The point of what I am pointing out is not the fact that the deck is stacked against the defendant (it is) the facts point to the issue of deterrence. For myself, as is the case with so many others, innocence or guilt are largely irrelevant when deciding when to take a plea. The prosecutors know this although they are supposed to only indict if they believe you to be guilty. The judge knows this too. So now let's assume that we have someone who is pleading guilty to a minor fraud that calls for 36 months in prison. We can assume the following: 1. His crime was not so egregious to warrant him being moved from society for an extended period (think Bernie Madoff). 2.He was facing more time had he gone to trial. 3.He will probably serve less than 18 months in actual prison, which will be in a camp setting, hardly a "deterrent".
So, what is the right approach? Let's put aside for now the fact that he was incentivized to not go to trial because of the risks of going to trial. That issue we will tackle in another blog. Did he know what he was doing was illegal? Maybe. If not, then clearly prison was not a deterrent. Is he so dangerous that he needs to be kept away from society? Most likely not. So, the only reason to send him away is retribution. But is there really retribution? He is going to be in a prison camp. Is he really suffering? The reality is that the people that are suffering are not the inmates; it is their families. It is the spouse who is alone to care for the family and the children that are left without a parent.
Many will still say that they do not care. You plead guilty to a crime, you need to go to prison. Consider this: the cost of housing an inmate is around $30,000 per year. As of this writing, there are a total of 190,452 federal inmates. (https://www.bop.gov/about/statistics/population_statistics.jsp) That is a total annual cost of about $5,713,560,000 or nearly $6 billion. A little over 26% of them, the bulk of where white-collar crime falls have sentenced of under 5 years. So, it is costing close to $1.43 billion per year for these low-level white-collar offenders; most of who took pleas. Now consider that if these offenders were not in prison they would, likely, have jobs. That means that they would be paying taxes. You would have 45,000 more people working. Many of these people would be business owners and would even be creating jobs. The median personal income for someone with a college degree is around $50 thousand. The federal income tax this person would be paying, assuming he is married is 6581 per year. That would be total tax revenue from out 45 thousand inmates of $296,145,000. Essentially, we have a nearly $1.75 billion swing by allowing these offenders to work. Furthermore, since this parent is working, his family would be less likely be eligible for access to social welfare programs such as food stamps and Medicaid. Then of course we have the non-monetary costs to the family. Would it not make a lot more sense to find other forms of punishment (community service, home confinement, financial restrictions), Does it make sense to incarcerate a doctor for insurance fraud and take away his license to practice medicine when his crime was financial and not related to his actual practice of medicine? Would it not make more sense to allow him to keep his license and utilize his skills to help underprivileged children? Finally, does it make sense that after he has paid his debt to society to prevent him from getting back to work.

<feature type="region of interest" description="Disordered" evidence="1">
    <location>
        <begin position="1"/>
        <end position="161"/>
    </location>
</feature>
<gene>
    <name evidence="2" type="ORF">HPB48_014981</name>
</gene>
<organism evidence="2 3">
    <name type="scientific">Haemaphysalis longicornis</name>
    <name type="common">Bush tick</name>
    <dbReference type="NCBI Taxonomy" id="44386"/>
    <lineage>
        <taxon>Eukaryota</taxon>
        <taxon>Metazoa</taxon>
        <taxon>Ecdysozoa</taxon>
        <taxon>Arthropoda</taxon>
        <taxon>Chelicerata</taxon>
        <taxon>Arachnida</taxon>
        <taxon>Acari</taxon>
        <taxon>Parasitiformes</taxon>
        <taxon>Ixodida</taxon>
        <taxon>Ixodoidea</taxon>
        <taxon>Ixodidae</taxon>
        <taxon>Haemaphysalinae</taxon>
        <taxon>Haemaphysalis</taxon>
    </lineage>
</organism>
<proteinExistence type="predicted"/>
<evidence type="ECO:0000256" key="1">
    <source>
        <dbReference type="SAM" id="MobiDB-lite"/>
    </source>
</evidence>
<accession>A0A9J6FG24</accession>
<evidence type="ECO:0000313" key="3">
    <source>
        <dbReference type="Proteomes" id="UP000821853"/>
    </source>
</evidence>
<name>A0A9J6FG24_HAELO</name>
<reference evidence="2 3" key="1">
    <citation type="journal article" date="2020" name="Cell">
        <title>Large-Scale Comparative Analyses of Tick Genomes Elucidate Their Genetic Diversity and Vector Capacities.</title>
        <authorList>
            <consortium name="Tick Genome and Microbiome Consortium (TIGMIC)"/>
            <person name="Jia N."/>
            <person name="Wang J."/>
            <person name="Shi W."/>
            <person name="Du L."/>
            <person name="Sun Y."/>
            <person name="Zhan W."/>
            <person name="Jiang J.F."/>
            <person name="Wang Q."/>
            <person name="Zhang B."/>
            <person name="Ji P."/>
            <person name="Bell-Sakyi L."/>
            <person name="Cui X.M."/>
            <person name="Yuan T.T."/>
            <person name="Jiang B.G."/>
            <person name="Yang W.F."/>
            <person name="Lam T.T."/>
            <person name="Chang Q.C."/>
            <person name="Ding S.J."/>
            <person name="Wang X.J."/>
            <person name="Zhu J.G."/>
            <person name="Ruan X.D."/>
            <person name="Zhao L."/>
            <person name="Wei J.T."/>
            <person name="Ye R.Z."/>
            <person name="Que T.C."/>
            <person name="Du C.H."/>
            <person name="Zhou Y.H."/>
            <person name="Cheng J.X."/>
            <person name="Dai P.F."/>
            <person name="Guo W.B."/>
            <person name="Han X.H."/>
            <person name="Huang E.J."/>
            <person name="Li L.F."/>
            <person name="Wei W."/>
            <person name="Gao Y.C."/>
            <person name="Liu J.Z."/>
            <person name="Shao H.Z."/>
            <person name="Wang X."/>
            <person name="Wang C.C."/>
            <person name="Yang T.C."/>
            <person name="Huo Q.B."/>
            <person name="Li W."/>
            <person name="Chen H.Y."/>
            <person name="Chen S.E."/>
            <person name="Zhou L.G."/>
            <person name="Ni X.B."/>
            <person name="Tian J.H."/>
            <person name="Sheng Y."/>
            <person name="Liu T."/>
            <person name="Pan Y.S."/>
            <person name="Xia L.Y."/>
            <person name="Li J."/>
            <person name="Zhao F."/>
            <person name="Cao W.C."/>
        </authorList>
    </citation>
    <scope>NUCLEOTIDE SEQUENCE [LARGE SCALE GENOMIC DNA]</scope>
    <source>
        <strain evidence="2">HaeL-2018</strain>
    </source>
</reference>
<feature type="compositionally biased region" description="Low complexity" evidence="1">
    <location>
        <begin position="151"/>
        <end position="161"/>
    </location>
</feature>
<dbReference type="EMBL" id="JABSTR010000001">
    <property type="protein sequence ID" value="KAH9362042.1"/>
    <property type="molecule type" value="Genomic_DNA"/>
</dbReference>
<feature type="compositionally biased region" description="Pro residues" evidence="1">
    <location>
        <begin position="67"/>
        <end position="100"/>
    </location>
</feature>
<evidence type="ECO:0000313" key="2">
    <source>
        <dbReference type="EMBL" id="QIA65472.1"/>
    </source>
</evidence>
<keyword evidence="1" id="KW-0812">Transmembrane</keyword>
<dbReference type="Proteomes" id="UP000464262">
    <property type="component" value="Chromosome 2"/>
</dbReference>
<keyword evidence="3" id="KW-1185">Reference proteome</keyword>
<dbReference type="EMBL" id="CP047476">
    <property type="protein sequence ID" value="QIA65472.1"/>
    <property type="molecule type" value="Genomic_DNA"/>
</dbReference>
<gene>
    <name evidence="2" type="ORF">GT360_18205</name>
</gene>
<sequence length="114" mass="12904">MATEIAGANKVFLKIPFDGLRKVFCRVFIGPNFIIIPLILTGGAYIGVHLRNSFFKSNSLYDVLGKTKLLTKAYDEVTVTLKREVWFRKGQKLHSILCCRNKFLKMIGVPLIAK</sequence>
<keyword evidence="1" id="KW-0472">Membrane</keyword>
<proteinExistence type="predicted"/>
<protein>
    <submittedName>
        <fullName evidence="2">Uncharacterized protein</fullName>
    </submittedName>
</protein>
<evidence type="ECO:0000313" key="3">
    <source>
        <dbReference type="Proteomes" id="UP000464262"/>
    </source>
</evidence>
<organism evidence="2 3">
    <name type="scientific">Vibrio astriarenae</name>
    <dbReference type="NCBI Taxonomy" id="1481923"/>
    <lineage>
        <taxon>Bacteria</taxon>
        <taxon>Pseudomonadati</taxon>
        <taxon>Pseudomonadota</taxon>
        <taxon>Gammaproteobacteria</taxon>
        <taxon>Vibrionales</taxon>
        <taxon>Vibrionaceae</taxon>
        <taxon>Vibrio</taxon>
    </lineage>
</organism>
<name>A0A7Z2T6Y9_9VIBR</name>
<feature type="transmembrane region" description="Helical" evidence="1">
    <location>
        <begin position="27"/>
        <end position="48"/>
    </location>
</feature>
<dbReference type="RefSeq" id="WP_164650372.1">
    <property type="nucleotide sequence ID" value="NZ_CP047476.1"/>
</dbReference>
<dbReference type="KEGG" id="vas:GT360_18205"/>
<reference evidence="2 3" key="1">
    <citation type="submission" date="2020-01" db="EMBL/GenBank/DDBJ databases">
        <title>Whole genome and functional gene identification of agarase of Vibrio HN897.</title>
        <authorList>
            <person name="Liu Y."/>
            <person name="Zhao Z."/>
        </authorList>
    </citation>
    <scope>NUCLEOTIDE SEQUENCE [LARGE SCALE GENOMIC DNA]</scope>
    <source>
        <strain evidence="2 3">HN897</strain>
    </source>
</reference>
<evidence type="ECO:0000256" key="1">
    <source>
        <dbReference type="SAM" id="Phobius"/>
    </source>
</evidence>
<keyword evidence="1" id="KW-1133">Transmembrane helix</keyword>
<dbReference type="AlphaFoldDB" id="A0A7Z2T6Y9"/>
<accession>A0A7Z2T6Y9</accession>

Sadly, for white collar defendants there is no recourse at this time. The system is what the system is and until there is meaningful criminal justice reform, little is changing soon. Change takes time and unfortunately, for most defendants, time is a luxury we do not have. The key is to face the facts as they are today. To make decisions based on what is best for your family and the risks of going to trial. Going through the process, the fear of the unknown can be very stressful. The upside is that it will pass. Over the next few months I will continue to go over other issues that are very relevant to defendants who are under indictment or under investigation. These are things that I had to learn as I went through it but would have loved to have known earlier on. Your lawyers are there to handle to legal issues but there are some issues that they just simply won't deal with or cannot advise you on for a variety of reasons. I will be addressing topics such as factors going into choosing a lawyer, deciding on whether to plea, preparation for being indicted and going to prison, as well as other topics concerning white collar defendants. I will also be monitoring developments in criminal justice reform as well as prison reform and offering my opinion on them. Remember, unless I quote facts, everything I write is either learned from my seven years of experience with the criminal justice system or my opinions. I am not a lawyer and will not be able dispense legal advice.